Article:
In the prior art processes, it has been attempted to produce instant rice by frying washed raw rice, however, this method suffers from a disadvantage in that rice produced by this method has an undesirable brown coloration and the swelling of the rice is very poor. It has also been attempted by prior art processes, to produce instant rice by first boiling the rice and, without drying, to fry the rice for 35 minutes at 230-302 F. (150 C.). However, the rice produced by this method also has a brown coloration and is also not sufficiently swelled. As a result of the two processes described above, the instant cooking rice produced from these methods must be cooked for a considerable time, i.e. over 15 minutes in order to properly cook the rice and the taste and, of course, the color is accordingly impaired.
The present invention overcomes the above-stated disadvantages of the prior art by gradually drying boiled raw rice by hot air in such a manner that the water content of the rice is reduced to a water content of between about 1020%, and the subsequent frying of the dried rice at a temperature of 356-428" F. (180220 C.) in oil for 1020 seconds.
Virtual Water content Oil or fat conspecific in fried rice, tent in fried Oil temperature F. C C.) weight percent rice, percent NorE.Each frying treatment time is 15 seconds. Water content in dried rice is 15.3%.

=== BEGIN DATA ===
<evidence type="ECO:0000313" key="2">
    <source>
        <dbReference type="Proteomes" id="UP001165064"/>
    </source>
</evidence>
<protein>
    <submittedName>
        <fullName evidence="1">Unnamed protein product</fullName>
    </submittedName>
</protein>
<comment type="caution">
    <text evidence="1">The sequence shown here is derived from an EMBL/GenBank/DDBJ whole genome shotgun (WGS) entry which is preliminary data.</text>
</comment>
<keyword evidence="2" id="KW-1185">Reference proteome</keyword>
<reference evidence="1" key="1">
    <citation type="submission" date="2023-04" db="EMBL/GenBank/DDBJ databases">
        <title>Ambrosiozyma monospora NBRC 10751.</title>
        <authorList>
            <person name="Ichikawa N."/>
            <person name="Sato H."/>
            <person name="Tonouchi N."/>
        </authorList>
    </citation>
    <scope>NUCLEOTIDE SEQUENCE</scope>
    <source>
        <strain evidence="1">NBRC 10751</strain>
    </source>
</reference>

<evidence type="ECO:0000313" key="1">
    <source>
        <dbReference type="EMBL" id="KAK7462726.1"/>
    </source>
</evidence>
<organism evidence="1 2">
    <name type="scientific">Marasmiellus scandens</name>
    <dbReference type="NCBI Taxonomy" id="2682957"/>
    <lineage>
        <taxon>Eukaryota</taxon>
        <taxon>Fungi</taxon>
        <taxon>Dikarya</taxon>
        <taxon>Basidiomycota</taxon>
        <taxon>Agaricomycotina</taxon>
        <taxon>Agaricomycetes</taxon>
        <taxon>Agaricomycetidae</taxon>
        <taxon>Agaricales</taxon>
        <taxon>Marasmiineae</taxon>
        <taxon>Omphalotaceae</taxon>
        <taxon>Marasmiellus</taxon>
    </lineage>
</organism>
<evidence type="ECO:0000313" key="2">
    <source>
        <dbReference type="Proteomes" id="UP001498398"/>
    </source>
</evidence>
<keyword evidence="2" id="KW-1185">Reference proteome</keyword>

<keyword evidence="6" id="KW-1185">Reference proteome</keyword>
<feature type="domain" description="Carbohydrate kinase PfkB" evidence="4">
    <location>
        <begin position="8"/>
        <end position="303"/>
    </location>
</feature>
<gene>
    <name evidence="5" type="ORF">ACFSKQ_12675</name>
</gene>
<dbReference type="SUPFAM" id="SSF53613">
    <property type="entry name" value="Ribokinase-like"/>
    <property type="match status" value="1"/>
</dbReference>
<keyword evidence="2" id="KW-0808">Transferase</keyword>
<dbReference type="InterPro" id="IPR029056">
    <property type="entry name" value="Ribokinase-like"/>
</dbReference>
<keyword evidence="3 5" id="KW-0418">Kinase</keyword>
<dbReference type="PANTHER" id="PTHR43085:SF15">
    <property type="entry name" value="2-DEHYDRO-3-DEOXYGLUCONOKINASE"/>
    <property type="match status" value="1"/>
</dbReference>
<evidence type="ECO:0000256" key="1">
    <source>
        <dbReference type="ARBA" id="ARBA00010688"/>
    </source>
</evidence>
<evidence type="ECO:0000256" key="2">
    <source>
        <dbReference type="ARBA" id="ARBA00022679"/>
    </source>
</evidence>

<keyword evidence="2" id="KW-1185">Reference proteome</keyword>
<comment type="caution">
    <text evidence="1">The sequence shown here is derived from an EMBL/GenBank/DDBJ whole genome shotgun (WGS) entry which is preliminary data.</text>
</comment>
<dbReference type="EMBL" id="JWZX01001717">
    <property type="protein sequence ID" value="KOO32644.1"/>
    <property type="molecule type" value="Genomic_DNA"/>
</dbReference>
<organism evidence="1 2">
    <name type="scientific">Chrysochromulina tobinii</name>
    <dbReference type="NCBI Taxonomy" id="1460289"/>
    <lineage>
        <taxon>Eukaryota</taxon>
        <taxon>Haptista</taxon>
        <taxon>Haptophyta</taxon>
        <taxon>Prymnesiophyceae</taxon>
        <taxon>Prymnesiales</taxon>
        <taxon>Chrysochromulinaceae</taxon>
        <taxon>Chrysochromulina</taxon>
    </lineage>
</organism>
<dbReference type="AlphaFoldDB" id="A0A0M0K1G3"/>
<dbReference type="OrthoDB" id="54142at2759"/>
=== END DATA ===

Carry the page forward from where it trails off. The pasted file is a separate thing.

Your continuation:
As shown in the above table, the swelling of rice is not sufficient when the frying temperature is under 302 F. (150 C.), and the same results of insuflicient swelling with the drying of the surface part of the rice only are obtained at 302 F. (150 C.) (frying temperature) and this was true even though the frying time was increased to 3-5 minutes. Note further that, as the frying temperature increased higher, the virtual specific weight of rice become lowered, which means swelling of the rice has increased. The water content in the fried rice become smaller by dehydration and oil or fat content in the fried rice increases, which means that the finally produced instant cooking rice has an excellent taste and can be cooked in a relatively short time.
After the above-mentioned process and treatment, fried rice is ready for instant cooking. When a unit quantity of 120 grams of the fried rice is to be boiled for 3 minutes with 180 milliliters of water in a skillet or sauce pan, the resulting rice has an excellent taste, a glossy appearance and suflicient swelling without any hard core in the rice particles.
This invention will be better understood by the following non-limitative examples.
EXAMPLE I 2 kg. of raw rice is washed and dipped in water, and is boiled for 20 minutes under pressure of 3 kg./ cm. in a pressure kettle. After the boiling with pressure, the boiled rice is dried gradually by a hot-air drying device in which the air temperature is gradually increased from 86 F. (30 C.) to 194 F. (90 C.), resulting in the production of 1.5 kg. of dried rice with a water content of 15% based on the weight of the rice.